The shops are already stocked up with festive goodies, the John Lewis advert is already causing many discussions. How long will it be until the Coca Cola TV advert is aired?
The build up to Christmas 2015 is well under way but it’s always been something I’ve tried to avoid, until at least the end of November. For me personally, Christmas is more about family, friends, traditions, lots of food and fun, rather than the early commercial hype (although I do get embarrassingly excited at the Coca Cola TV advert).
I’m a stickler for tradition when it comes to Christmas. Christmas for me means:
- Christmas jumper and the old faithful Father Christmas earrings at work.
- Catch-up with old school friends on Christmas eve.
- Half asleep church going with my Mum (I am not a morning person, but I try to be a nice daughter and go!).
- Traditional Christmas-hat-on-the-cat photo.
- Present giving and cracker pulling with my parents, siblings and their families.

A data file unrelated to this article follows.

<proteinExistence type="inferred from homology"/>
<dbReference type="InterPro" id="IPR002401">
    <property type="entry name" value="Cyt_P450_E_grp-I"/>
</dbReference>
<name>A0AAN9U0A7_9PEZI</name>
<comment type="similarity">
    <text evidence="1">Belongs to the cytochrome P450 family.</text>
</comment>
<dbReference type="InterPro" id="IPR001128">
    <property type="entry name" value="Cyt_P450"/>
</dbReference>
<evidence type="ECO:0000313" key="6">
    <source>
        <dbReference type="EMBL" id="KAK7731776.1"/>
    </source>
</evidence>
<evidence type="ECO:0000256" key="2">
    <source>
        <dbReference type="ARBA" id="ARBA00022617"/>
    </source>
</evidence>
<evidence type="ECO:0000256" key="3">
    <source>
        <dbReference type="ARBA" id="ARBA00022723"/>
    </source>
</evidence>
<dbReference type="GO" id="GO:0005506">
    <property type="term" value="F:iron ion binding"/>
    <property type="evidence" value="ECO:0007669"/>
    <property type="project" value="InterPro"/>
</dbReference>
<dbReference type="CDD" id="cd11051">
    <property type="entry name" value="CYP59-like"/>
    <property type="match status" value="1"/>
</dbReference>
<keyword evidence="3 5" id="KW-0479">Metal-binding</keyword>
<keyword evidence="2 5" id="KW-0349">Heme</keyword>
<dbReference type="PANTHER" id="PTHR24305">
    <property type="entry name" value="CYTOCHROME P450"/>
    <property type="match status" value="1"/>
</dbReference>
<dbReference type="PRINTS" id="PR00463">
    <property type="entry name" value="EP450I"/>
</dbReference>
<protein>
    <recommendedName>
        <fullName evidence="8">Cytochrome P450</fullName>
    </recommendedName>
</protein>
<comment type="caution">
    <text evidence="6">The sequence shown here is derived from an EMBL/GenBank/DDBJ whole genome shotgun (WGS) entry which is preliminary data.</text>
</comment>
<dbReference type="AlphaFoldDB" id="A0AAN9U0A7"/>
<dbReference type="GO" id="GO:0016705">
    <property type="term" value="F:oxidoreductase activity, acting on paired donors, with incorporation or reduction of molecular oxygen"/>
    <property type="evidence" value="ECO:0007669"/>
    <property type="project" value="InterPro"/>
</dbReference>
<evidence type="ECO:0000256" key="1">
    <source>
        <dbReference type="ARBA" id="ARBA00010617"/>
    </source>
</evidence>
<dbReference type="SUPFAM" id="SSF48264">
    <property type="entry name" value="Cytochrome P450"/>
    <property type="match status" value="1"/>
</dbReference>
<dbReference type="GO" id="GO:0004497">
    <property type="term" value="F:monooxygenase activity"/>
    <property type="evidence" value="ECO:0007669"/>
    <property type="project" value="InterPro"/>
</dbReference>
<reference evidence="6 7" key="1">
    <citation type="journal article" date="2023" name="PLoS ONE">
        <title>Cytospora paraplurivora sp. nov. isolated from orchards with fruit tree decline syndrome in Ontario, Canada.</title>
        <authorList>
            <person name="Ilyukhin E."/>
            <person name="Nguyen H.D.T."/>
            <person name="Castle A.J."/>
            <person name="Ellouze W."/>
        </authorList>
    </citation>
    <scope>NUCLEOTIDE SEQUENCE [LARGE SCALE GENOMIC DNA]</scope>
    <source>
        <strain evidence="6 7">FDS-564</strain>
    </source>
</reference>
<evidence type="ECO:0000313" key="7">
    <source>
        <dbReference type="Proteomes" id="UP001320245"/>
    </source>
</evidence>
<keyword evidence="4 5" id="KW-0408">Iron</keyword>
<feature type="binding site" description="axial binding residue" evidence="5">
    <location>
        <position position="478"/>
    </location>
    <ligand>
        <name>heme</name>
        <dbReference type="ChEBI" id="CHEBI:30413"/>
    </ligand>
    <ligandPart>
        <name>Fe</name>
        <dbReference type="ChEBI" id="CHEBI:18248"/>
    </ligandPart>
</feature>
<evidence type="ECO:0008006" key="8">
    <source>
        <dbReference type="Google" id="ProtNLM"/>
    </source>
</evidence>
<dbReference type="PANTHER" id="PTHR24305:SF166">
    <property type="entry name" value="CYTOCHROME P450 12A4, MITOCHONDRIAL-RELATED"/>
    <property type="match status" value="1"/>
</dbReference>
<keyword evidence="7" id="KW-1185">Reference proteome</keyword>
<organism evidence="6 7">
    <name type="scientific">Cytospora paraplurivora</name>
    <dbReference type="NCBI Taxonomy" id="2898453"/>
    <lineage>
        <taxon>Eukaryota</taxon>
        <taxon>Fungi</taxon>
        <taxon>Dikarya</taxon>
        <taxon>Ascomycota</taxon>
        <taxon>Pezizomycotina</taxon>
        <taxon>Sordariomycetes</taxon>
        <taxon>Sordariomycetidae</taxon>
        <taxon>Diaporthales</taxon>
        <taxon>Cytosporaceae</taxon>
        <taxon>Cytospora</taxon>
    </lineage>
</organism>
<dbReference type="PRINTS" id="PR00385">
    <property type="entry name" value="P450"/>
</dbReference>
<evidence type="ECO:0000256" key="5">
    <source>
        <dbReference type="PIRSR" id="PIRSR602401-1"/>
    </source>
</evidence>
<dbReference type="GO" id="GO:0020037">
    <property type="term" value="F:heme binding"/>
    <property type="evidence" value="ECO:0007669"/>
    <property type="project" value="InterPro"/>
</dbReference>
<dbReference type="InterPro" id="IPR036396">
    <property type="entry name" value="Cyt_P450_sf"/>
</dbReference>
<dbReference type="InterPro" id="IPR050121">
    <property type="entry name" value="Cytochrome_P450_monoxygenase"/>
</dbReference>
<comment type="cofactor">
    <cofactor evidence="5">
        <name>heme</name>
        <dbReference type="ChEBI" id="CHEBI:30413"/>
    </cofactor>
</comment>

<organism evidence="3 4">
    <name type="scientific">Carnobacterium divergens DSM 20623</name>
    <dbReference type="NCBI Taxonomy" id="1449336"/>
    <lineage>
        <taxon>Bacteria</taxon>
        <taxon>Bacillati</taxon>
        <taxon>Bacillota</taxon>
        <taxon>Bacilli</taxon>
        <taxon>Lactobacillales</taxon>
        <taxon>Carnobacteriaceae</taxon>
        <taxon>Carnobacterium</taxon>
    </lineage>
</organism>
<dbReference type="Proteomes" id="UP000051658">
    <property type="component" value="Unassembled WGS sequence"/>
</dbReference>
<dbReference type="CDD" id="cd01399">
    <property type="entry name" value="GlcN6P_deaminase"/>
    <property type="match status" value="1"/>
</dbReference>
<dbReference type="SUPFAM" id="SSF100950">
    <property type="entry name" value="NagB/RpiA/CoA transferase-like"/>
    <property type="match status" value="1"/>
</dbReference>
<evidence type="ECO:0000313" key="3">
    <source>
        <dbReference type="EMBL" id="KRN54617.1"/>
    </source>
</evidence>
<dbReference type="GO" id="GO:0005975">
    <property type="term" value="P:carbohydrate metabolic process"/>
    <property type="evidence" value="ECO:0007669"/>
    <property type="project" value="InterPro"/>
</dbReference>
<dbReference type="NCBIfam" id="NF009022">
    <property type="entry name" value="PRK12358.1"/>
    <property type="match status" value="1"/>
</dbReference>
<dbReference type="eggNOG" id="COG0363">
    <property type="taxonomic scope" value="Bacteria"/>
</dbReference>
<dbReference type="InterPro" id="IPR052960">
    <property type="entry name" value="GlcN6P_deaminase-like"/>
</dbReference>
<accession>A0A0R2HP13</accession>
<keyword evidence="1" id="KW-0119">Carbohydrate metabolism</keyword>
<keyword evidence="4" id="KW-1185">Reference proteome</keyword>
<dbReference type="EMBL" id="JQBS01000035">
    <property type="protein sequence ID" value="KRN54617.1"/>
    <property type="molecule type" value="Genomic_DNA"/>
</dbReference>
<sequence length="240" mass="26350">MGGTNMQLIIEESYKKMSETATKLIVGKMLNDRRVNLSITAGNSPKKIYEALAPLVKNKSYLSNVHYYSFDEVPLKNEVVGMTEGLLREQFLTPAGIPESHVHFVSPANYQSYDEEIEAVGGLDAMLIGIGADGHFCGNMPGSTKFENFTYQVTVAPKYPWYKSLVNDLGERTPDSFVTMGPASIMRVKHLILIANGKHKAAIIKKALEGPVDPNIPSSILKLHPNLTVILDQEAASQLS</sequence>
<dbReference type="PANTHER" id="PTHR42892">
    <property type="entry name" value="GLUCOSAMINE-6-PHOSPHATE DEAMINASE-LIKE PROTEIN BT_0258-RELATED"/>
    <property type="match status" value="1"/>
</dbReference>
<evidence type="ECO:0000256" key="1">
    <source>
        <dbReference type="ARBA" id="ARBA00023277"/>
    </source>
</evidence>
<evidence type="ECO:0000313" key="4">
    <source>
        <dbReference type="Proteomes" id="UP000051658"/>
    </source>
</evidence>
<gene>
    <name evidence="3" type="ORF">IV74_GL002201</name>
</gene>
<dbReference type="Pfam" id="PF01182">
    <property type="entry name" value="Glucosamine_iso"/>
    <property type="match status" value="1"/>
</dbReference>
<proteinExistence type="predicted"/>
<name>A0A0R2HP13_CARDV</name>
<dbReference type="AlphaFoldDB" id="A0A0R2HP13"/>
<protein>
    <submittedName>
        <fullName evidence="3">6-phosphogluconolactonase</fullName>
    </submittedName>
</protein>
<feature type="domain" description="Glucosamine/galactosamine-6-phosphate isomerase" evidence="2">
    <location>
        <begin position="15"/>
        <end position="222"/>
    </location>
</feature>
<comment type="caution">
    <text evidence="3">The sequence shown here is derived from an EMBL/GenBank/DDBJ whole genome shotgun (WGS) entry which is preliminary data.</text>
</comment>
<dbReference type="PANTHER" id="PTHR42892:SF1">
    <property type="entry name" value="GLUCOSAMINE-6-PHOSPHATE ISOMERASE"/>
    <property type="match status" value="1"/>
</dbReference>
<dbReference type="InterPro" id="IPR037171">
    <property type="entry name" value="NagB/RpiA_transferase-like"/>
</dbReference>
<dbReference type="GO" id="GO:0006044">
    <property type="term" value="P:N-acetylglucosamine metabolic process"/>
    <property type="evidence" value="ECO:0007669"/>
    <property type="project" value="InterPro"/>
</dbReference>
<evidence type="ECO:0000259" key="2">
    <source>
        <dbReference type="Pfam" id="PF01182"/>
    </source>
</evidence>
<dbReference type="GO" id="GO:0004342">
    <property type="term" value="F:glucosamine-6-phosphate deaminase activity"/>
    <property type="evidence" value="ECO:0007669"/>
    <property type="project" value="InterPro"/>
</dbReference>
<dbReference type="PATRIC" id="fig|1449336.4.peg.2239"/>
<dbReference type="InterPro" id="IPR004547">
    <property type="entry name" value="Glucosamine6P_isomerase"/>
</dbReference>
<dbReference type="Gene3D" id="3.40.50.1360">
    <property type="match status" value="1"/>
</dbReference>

- And then the Christmas dinner. Always: prawn cocktail (very 80s but a favourite), turkey with all the trimmings and Christmas pudding
- Ending the day with a dusty old board game and all gathered around the TV to watch Doctor Who.
For my family, Christmas lasts for longer than one day too. We have family birthdays to celebrate, in-laws to see, friends to meet up with, and enough food to feed an army!
But those are just my, very British, very ‘me’ traditions. In my day job, I was recently looking for stories about Christmas festivities around the world and it was really interesting to see how different nationalities celebrate. To pick a few (and please excuse me if internet searching tells me wrong): Germans hide a pickle in the Christmas tree and the first child to find it gets a gift; in Malta they have cocoa-chestnut soup; and Hungarian’s enjoy their poppy seed cake.
Christmas means many different things to us all, for some it’s about family or friends, for others it is a chance to relax and take a break from work and study.
How do you spend your Christmas holiday?